3 Ways Genetics Can Stop Aging Within Our Lifetime

Monday, 06 November 2017 - 10:04AM
Technology
Medical Tech
Genetic Engineering
Yes
Monday, 06 November 2017 - 10:04AM
3 Ways Genetics Can Stop Aging Within Our Lifetime
Image credit: YouTube/Kurzgesagt
In science fiction, life extension usually takes one of two paths: sticking a brain in a computer or jar (the Fallout method) or cloning (the Old Man's War method).

Both of these have their downsides: brains uploaded into computers turn into the next generation of GLaDoS, and jars are easily smashed. Meanwhile, clones have an annoying tendency to usurp the original.

However, with overall life expectancy on the rise thanks to advances in medical science, attention has turned toward attacking the aging process directly—this cool animated video from Kurzgesagt explains how:



For the quick run-down:

Destroy senescent or "zombie" cells


As the video explains, cells wear themselves down by dividing until they stop reproducing (and functioning) altogether. At that point, they become senescent: the DNA in these cells becomes corrupted, and the cells start to pollute the area around them. Older people have a much higher concentration of senescent cells, which accounts for part of their health problems.

The science comes in when you learn that most cells contain a protein that programs them to commit suicide upon becoming damaged. Senescent cells "under-produce" this protein, meaning that one potential solution is to inject patients with said protein in order to selectively destroy the zombie cells and keep the healthy cells.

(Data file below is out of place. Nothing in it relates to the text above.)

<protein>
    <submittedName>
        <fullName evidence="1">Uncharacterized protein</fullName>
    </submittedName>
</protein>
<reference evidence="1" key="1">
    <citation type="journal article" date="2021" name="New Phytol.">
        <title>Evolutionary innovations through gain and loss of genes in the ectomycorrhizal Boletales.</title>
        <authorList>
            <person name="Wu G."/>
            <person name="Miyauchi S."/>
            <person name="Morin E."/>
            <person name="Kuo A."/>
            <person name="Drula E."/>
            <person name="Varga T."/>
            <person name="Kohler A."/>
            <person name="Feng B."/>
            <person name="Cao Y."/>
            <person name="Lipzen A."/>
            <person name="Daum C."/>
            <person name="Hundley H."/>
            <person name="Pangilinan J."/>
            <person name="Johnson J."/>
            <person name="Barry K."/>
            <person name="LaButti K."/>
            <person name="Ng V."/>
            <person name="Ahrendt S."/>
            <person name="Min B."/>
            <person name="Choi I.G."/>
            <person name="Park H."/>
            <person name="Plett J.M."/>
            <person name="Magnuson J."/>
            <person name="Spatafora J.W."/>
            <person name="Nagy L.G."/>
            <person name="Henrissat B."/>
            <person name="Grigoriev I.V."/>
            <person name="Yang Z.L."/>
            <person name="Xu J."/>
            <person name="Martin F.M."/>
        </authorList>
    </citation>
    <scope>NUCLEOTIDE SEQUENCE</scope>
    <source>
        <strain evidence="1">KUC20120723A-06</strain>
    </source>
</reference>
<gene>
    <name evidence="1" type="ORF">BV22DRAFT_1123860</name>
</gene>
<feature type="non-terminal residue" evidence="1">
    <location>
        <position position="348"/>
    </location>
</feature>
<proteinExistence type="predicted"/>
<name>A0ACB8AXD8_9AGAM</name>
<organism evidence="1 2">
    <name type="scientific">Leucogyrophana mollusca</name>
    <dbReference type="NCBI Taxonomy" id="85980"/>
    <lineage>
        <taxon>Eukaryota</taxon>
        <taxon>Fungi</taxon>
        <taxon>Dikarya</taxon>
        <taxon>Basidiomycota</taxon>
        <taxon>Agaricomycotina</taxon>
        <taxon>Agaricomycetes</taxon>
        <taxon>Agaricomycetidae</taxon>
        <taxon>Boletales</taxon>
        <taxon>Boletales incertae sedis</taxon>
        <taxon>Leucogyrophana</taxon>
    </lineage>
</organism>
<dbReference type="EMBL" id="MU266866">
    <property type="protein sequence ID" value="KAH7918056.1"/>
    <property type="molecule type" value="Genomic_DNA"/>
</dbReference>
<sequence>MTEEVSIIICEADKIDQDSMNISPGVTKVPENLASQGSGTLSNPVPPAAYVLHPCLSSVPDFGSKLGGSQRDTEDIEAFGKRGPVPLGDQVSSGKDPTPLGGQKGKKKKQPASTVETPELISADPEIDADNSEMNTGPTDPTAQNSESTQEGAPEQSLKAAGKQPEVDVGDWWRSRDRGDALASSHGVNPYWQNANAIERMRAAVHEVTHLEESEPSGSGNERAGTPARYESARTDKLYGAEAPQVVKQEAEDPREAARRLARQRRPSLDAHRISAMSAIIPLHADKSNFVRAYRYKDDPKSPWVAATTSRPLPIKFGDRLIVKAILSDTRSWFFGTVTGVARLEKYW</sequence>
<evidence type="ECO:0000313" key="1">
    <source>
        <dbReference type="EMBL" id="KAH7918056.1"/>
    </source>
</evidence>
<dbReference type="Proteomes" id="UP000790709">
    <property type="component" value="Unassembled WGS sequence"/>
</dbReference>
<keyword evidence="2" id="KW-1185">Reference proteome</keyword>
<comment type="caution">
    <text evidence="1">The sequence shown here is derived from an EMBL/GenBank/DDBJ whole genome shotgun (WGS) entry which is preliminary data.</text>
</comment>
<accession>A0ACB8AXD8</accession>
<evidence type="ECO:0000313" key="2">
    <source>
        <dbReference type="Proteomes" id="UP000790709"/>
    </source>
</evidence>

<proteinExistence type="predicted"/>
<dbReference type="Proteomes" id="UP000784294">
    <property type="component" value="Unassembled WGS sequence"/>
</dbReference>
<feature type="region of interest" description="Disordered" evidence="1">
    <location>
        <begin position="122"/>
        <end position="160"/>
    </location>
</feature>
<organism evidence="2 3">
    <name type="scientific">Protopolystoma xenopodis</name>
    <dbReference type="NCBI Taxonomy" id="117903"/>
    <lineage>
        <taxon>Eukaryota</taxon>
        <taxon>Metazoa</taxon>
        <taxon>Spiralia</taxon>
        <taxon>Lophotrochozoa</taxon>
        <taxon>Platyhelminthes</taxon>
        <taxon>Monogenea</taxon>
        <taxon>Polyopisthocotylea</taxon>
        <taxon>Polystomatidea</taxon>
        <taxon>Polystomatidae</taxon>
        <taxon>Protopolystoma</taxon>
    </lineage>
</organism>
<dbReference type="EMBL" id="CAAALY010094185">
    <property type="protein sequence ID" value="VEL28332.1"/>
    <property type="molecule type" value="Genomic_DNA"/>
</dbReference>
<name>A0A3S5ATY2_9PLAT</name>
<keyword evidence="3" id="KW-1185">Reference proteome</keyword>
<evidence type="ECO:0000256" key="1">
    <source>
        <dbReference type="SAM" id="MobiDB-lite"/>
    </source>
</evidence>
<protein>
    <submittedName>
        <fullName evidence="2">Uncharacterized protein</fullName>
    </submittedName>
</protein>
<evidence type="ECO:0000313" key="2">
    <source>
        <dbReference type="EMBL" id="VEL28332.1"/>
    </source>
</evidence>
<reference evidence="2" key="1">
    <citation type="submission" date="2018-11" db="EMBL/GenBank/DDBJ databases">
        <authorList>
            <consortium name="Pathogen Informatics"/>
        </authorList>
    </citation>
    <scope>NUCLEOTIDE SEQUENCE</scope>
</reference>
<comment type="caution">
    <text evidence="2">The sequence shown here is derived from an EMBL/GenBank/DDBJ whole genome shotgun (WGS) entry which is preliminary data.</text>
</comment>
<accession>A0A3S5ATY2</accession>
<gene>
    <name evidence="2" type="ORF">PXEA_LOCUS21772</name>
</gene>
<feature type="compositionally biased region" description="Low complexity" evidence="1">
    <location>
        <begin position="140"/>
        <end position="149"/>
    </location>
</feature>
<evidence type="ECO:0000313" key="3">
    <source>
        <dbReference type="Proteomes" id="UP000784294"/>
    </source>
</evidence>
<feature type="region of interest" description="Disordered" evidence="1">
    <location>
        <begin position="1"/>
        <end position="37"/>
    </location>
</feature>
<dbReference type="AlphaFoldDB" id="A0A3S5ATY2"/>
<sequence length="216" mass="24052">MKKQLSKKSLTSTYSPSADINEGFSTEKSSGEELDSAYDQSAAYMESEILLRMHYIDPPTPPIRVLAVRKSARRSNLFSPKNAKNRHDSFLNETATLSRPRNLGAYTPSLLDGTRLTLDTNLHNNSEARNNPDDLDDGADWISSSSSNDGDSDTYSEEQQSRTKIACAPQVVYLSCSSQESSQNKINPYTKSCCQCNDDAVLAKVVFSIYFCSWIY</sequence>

Introduce more NAD+ into the body


NAD+ is a substance produced by cells that helps them maintain themselves. As time goes on, however, the cellular machinery used to produce it (as well as a lot of other things) begins to break down, leading to a decay in the cell's effectiveness. Injecting substances that can be transformed into NAD+ is one way of creating more of it in older patients, potentially leading to a decrease in Alzheimer's, heart disease, and more.

Use stem cells to create new cells


Ah, stem cells—the Pandora's Box of genetic controversy. Kurzgesagt points out that stem cells, as observed in the past, can be taken from younger generations (or embryos) and injected in an area like the brain or heart to create more healthy versions of the surrounding cells. These healthy cells can make up for damaged or decayed ones, and could potentially reverse the effects of aging by making up for the older cells.

Nobody wants to grow old and sick, but then again, no one wants a planet full of Cronenbergs.

We'll wait for human trials to begin before we start planning our immortal empires.
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How Genetics Can Stop Aging Within Our Lifetime
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